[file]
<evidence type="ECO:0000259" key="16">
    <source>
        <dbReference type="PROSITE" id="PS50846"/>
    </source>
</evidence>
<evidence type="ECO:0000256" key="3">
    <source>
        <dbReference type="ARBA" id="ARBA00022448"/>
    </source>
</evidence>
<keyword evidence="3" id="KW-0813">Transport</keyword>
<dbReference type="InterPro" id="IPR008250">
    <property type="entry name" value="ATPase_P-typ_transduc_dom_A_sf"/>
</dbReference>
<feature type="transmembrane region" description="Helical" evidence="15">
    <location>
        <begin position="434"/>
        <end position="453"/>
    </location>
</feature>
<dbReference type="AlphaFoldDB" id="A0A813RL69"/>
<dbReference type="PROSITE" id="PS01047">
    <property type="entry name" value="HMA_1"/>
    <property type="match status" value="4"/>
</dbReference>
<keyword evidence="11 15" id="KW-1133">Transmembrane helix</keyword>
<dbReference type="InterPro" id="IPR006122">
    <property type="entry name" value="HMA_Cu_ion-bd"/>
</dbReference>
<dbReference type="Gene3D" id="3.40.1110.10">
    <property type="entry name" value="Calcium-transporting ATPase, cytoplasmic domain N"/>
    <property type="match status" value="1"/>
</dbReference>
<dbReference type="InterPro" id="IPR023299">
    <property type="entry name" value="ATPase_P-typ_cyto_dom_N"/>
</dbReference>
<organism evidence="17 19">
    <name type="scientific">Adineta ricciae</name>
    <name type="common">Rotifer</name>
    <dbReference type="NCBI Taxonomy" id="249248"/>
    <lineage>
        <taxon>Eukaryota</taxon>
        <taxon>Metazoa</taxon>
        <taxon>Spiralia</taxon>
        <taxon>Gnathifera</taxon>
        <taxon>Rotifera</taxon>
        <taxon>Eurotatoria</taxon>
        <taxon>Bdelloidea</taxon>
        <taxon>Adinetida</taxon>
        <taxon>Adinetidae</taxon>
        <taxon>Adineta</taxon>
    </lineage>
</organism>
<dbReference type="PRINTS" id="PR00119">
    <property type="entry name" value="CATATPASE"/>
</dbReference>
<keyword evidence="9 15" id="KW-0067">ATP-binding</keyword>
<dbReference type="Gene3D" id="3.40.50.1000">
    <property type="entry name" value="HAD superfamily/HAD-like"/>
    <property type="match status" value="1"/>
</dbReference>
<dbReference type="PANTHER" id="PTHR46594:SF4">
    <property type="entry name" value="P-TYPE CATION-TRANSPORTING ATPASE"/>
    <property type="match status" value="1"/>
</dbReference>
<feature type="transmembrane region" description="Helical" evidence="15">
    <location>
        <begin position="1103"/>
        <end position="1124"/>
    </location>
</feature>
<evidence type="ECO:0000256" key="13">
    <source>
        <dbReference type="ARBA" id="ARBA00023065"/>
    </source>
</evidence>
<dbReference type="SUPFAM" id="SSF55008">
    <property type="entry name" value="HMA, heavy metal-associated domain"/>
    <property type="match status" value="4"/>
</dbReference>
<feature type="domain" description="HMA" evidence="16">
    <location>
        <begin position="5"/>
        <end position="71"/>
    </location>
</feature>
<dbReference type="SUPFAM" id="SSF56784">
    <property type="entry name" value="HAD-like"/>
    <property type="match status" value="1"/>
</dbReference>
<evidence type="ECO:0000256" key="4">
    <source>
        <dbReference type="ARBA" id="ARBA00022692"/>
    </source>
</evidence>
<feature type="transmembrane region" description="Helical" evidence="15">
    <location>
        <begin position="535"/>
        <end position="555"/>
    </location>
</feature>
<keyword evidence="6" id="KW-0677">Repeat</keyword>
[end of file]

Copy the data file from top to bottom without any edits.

<evidence type="ECO:0000259" key="16">
    <source>
        <dbReference type="PROSITE" id="PS50846"/>
    </source>
</evidence>
<evidence type="ECO:0000256" key="3">
    <source>
        <dbReference type="ARBA" id="ARBA00022448"/>
    </source>
</evidence>
<keyword evidence="3" id="KW-0813">Transport</keyword>
<dbReference type="InterPro" id="IPR008250">
    <property type="entry name" value="ATPase_P-typ_transduc_dom_A_sf"/>
</dbReference>
<feature type="transmembrane region" description="Helical" evidence="15">
    <location>
        <begin position="434"/>
        <end position="453"/>
    </location>
</feature>
<dbReference type="AlphaFoldDB" id="A0A813RL69"/>
<dbReference type="PROSITE" id="PS01047">
    <property type="entry name" value="HMA_1"/>
    <property type="match status" value="4"/>
</dbReference>
<keyword evidence="11 15" id="KW-1133">Transmembrane helix</keyword>
<dbReference type="InterPro" id="IPR006122">
    <property type="entry name" value="HMA_Cu_ion-bd"/>
</dbReference>
<dbReference type="Gene3D" id="3.40.1110.10">
    <property type="entry name" value="Calcium-transporting ATPase, cytoplasmic domain N"/>
    <property type="match status" value="1"/>
</dbReference>
<dbReference type="InterPro" id="IPR023299">
    <property type="entry name" value="ATPase_P-typ_cyto_dom_N"/>
</dbReference>
<organism evidence="17 19">
    <name type="scientific">Adineta ricciae</name>
    <name type="common">Rotifer</name>
    <dbReference type="NCBI Taxonomy" id="249248"/>
    <lineage>
        <taxon>Eukaryota</taxon>
        <taxon>Metazoa</taxon>
        <taxon>Spiralia</taxon>
        <taxon>Gnathifera</taxon>
        <taxon>Rotifera</taxon>
        <taxon>Eurotatoria</taxon>
        <taxon>Bdelloidea</taxon>
        <taxon>Adinetida</taxon>
        <taxon>Adinetidae</taxon>
        <taxon>Adineta</taxon>
    </lineage>
</organism>
<dbReference type="PRINTS" id="PR00119">
    <property type="entry name" value="CATATPASE"/>
</dbReference>
<keyword evidence="9 15" id="KW-0067">ATP-binding</keyword>
<dbReference type="Gene3D" id="3.40.50.1000">
    <property type="entry name" value="HAD superfamily/HAD-like"/>
    <property type="match status" value="1"/>
</dbReference>
<dbReference type="PANTHER" id="PTHR46594:SF4">
    <property type="entry name" value="P-TYPE CATION-TRANSPORTING ATPASE"/>
    <property type="match status" value="1"/>
</dbReference>
<feature type="transmembrane region" description="Helical" evidence="15">
    <location>
        <begin position="1103"/>
        <end position="1124"/>
    </location>
</feature>
<evidence type="ECO:0000256" key="13">
    <source>
        <dbReference type="ARBA" id="ARBA00023065"/>
    </source>
</evidence>
<dbReference type="SUPFAM" id="SSF55008">
    <property type="entry name" value="HMA, heavy metal-associated domain"/>
    <property type="match status" value="4"/>
</dbReference>
<feature type="domain" description="HMA" evidence="16">
    <location>
        <begin position="5"/>
        <end position="71"/>
    </location>
</feature>
<dbReference type="SUPFAM" id="SSF56784">
    <property type="entry name" value="HAD-like"/>
    <property type="match status" value="1"/>
</dbReference>
<evidence type="ECO:0000256" key="4">
    <source>
        <dbReference type="ARBA" id="ARBA00022692"/>
    </source>
</evidence>
<feature type="transmembrane region" description="Helical" evidence="15">
    <location>
        <begin position="535"/>
        <end position="555"/>
    </location>
</feature>
<keyword evidence="6" id="KW-0677">Repeat</keyword>